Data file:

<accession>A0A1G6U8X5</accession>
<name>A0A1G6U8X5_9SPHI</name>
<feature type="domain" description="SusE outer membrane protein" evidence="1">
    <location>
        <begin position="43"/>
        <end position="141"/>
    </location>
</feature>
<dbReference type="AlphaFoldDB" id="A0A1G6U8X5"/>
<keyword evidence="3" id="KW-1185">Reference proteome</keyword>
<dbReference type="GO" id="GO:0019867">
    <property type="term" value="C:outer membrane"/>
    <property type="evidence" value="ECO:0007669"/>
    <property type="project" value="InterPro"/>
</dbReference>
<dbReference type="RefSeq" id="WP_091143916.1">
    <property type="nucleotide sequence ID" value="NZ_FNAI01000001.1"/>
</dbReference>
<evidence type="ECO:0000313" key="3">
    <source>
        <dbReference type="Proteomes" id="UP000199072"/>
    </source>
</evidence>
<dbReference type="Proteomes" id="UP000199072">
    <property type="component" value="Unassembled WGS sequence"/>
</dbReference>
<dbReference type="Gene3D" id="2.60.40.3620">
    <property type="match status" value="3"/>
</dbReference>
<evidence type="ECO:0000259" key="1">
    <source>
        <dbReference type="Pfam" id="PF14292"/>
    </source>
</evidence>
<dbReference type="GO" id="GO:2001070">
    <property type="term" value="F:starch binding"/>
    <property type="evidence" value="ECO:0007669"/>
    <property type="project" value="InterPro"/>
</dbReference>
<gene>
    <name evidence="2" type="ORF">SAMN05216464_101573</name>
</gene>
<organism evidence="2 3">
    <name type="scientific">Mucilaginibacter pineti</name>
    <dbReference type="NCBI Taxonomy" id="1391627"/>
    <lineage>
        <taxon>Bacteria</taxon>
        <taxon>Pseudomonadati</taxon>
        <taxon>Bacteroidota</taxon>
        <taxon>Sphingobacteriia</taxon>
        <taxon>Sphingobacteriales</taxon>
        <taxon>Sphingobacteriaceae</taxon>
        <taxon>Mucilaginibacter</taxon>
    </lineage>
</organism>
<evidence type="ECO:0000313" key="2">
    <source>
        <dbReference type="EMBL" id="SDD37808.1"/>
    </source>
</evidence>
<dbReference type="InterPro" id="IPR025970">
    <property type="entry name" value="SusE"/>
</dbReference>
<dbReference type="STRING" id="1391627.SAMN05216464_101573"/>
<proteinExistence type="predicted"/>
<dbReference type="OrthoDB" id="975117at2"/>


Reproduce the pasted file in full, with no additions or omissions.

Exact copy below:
<accession>A0A1G6U8X5</accession>
<name>A0A1G6U8X5_9SPHI</name>
<feature type="domain" description="SusE outer membrane protein" evidence="1">
    <location>
        <begin position="43"/>
        <end position="141"/>
    </location>
</feature>
<dbReference type="AlphaFoldDB" id="A0A1G6U8X5"/>
<keyword evidence="3" id="KW-1185">Reference proteome</keyword>
<dbReference type="GO" id="GO:0019867">
    <property type="term" value="C:outer membrane"/>
    <property type="evidence" value="ECO:0007669"/>
    <property type="project" value="InterPro"/>
</dbReference>
<dbReference type="RefSeq" id="WP_091143916.1">
    <property type="nucleotide sequence ID" value="NZ_FNAI01000001.1"/>
</dbReference>
<evidence type="ECO:0000313" key="3">
    <source>
        <dbReference type="Proteomes" id="UP000199072"/>
    </source>
</evidence>
<dbReference type="Proteomes" id="UP000199072">
    <property type="component" value="Unassembled WGS sequence"/>
</dbReference>
<dbReference type="Gene3D" id="2.60.40.3620">
    <property type="match status" value="3"/>
</dbReference>
<evidence type="ECO:0000259" key="1">
    <source>
        <dbReference type="Pfam" id="PF14292"/>
    </source>
</evidence>
<dbReference type="GO" id="GO:2001070">
    <property type="term" value="F:starch binding"/>
    <property type="evidence" value="ECO:0007669"/>
    <property type="project" value="InterPro"/>
</dbReference>
<gene>
    <name evidence="2" type="ORF">SAMN05216464_101573</name>
</gene>
<organism evidence="2 3">
    <name type="scientific">Mucilaginibacter pineti</name>
    <dbReference type="NCBI Taxonomy" id="1391627"/>
    <lineage>
        <taxon>Bacteria</taxon>
        <taxon>Pseudomonadati</taxon>
        <taxon>Bacteroidota</taxon>
        <taxon>Sphingobacteriia</taxon>
        <taxon>Sphingobacteriales</taxon>
        <taxon>Sphingobacteriaceae</taxon>
        <taxon>Mucilaginibacter</taxon>
    </lineage>
</organism>
<evidence type="ECO:0000313" key="2">
    <source>
        <dbReference type="EMBL" id="SDD37808.1"/>
    </source>
</evidence>
<dbReference type="InterPro" id="IPR025970">
    <property type="entry name" value="SusE"/>
</dbReference>
<dbReference type="STRING" id="1391627.SAMN05216464_101573"/>
<proteinExistence type="predicted"/>
<dbReference type="OrthoDB" id="975117at2"/>